Ben Laurie blathering

17 May 2011


Filed under: Anonymity,Distributed stuff,Security — Ben @ 17:03

A friend alerted to me to a sudden wave of excitement about Bitcoin.

I have to ask: why? What has changed in the last 10 years to make this work when it didn’t in, say, 1999, when many other related systems (including one of my own) were causing similar excitement? Or in the 20 years since the wave before that, in 1990?

As far as I can see, nothing.

Also, for what its worth, if you are going to deploy electronic coins, why on earth make them expensive to create? That’s just burning money – the idea is to make something unforgeable as cheaply as possible. This is why all modern currencies are fiat currencies instead of being made out of gold.

Bitcoins are designed to be expensive to make: they rely on proof-of-work. It is far more sensible to use signatures over random numbers as a basis, as asymmetric encryption gives us the required unforgeability without any need to involve work. This is how Chaum’s original system worked. And the only real improvement since then has been Brands‘ selective disclosure work.

If you want to limit supply, there are cheaper ways to do that, too. And proof-of-work doesn’t, anyway (it just gives the lion’s share to the guy with the cheapest/biggest hardware).

Incidentally, Lucre has recently been used as the basis for a fully-fledged transaction system, Open Transactions. Note: I have not used this system, so make no claims about how well it works.

(Edit: background reading – “Proof-of-Work” Proves Not to Work)

21 Dec 2010

Is Openleaks The Next Haystack?

As everyone who’s even half-awake knows by now, a bunch of people who used to work on Wikileaks have got together to work on Openleaks. From what I hear, Openleaks is going to be so much better than Wikileaks – it will have no editorial role, it will strongly protect people who submit leaks, it’s not about the people who run it, it’ll be distributed and encrypted.

But where’s the design to back up this rhetoric? Where are the security reviews from well-known authorities? They seem to be missing. Instead we have excited articles in mainstream media about how wonderful it is going to be, and how many hours the main man has spent on it.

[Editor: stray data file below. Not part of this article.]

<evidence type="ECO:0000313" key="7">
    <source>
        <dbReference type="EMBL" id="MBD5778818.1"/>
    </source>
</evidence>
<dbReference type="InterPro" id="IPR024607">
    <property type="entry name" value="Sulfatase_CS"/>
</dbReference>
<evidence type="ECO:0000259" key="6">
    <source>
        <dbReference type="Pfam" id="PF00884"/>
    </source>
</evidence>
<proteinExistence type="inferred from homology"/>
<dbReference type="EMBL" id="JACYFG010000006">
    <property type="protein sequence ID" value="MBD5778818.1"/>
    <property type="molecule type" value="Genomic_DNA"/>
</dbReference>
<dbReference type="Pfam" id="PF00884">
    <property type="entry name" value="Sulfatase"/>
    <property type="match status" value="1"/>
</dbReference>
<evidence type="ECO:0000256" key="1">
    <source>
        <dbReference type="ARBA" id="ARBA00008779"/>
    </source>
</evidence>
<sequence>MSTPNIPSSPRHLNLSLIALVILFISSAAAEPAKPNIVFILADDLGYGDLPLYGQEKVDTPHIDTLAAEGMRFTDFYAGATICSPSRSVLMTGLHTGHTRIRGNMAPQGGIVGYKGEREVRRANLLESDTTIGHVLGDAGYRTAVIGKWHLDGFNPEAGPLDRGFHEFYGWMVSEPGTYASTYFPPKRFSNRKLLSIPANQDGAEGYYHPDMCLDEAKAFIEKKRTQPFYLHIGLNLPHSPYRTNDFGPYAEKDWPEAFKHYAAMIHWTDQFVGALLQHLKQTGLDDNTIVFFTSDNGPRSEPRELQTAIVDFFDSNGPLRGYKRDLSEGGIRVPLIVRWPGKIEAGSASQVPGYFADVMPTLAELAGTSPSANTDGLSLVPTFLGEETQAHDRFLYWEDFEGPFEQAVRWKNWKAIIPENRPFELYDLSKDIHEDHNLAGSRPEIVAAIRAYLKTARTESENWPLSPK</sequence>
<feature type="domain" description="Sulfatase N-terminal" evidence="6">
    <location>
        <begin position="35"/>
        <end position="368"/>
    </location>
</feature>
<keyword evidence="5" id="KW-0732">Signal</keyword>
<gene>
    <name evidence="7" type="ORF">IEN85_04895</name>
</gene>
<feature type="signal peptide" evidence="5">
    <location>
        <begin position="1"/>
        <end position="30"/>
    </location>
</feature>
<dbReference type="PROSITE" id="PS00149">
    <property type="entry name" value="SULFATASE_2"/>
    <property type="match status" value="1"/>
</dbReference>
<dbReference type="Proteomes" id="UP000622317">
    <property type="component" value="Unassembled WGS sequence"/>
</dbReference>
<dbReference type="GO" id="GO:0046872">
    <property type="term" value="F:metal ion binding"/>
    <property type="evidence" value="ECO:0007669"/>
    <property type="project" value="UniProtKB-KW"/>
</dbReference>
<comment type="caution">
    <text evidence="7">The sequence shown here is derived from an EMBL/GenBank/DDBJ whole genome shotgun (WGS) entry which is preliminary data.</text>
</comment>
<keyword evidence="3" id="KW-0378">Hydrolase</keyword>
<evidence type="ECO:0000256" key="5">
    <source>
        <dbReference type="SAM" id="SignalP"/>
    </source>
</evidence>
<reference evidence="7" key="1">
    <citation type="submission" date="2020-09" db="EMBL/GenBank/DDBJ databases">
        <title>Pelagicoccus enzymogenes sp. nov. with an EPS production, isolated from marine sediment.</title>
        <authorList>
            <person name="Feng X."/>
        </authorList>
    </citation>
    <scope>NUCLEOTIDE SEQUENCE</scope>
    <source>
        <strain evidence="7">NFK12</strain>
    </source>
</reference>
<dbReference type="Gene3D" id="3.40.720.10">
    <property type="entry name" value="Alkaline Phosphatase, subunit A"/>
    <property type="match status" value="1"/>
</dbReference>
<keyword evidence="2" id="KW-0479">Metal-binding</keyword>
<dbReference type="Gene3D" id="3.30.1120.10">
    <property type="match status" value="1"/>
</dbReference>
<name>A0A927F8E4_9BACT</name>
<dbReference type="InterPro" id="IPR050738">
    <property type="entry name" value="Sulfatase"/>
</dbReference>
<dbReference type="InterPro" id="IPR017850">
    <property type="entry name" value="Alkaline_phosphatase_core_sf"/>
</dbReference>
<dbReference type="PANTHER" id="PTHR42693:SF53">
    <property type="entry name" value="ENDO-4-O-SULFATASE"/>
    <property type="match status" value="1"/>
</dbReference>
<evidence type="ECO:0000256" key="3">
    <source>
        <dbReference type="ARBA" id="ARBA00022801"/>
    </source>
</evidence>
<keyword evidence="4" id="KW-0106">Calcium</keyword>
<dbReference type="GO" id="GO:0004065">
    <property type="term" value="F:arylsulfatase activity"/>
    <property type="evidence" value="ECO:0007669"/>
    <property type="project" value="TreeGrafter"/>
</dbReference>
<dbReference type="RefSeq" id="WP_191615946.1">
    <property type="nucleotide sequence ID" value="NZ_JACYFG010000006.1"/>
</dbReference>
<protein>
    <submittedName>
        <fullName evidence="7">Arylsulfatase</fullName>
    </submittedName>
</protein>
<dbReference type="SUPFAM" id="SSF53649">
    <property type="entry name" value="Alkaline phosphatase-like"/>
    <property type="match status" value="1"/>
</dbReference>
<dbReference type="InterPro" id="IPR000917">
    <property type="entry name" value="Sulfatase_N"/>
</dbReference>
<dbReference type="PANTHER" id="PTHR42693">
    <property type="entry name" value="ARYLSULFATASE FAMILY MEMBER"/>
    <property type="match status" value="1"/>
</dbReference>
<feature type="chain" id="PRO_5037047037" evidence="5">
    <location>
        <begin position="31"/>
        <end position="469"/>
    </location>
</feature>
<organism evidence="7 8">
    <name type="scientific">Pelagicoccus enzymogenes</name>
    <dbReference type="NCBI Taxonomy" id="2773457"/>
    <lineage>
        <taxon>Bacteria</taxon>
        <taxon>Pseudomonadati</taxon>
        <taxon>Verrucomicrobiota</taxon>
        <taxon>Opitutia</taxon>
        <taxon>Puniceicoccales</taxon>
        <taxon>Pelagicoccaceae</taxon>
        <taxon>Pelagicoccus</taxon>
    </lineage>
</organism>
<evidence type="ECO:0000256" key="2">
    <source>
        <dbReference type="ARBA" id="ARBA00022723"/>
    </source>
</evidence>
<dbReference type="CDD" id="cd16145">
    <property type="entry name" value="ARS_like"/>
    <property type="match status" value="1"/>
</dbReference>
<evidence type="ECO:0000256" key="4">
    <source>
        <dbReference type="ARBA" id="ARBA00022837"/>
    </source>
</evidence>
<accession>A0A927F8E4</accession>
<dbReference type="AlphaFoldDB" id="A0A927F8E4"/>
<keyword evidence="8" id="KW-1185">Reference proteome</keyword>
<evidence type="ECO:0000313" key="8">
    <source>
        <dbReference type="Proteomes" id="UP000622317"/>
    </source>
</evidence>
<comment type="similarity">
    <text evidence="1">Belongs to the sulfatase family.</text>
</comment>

This sounds very familiar indeed. And we all know what happened last time round.

Of course, Openleaks may be fine, but I strongly suggest that those who are working on it publish their plan and subject it to scrutiny before they put contributors at risk.

As always, I offer my services in this regard. I am sure I am not alone.

3 Dec 2008

Red Pill/Blue Pill

Filed under: Distributed stuff,Security — Ben @ 15:28

As I have mentioned before, Abe Singer and I wrote a paper on giving up on general purpose operating system security, and instead performing all your security-important online operations from a separate device.

Anyway, we presented this at NSPW, and based on feedback we got there, we’ve now revised (actually, rewritten) “Take the Red Pill and the Blue Pill”.

20 Nov 2008

You Need Delegation, Too

Kim wants to save the world from itself. In short, he is talking about yet another incident where some service asks for username and password to some other service, in order to glean information from your account to do something cool. Usually this turns out to be “harvest my contacts so I don’t have to find all my friends yet again on the social network of the month”, but in this case it was to calculate your “Twitterank”. Whatever that is. Kim tells us

The only safe solution for the broad spectrum of computer users is one in which they cannot give away their secrets. In other words: Information Cards (the advantage being they don’t necessarily require hardware) or Smart Cards. Can there be a better teacher than reality?

Well, no. There’s a safer way that’s just as useful: turn off your computer. Since what Kim proposes means that I simply can’t get my Twitterank at all (oh, the humanity!), why even bother with Infocards or any other kind of authentication I can’t give away? I may as well just watch TV instead.

Now, the emerging answer to this problem is OAuth, which protects your passwords, if you authenticate that way. Of course, OAuth is perfectly compatible with the notion of signing in at your service provider with an Infocard, just as it is with signing in with a password. But where is the advantage of Infocards? Once you have deployed OAuth, you have removed the need for users to reveal their passwords, so now the value add for Infocards seems quite small.

But if Infocards (or any other kind of signature-based credential) supported delegation, this would be much cooler. Then the user could sign a statement saying, in effect, “give the holder of key X access to my contacts” (or whatever it is they want to give access to) using the private key of the credential they use for logging in. Then they give Twitterank a copy of their certificate and a copy of the new signed delegation certificate. Twitterank presents the chained certificates and proves they have private key X. Twitter checks the signature on the chained delegation certificate and that the user certificate is the one corresponding to the account Twitterank wants access to, and then gives access to just the data specified in the delegation certificate.

The beauty of this is it can be sub-delegated, a facility that is entirely missing from OAuth, and one that I confidently expect to be the next problem in this space (but apparently predicting such things is of little value – no-one listens until they hit the brick wall lack of the facility puts in their way).

10 Jul 2008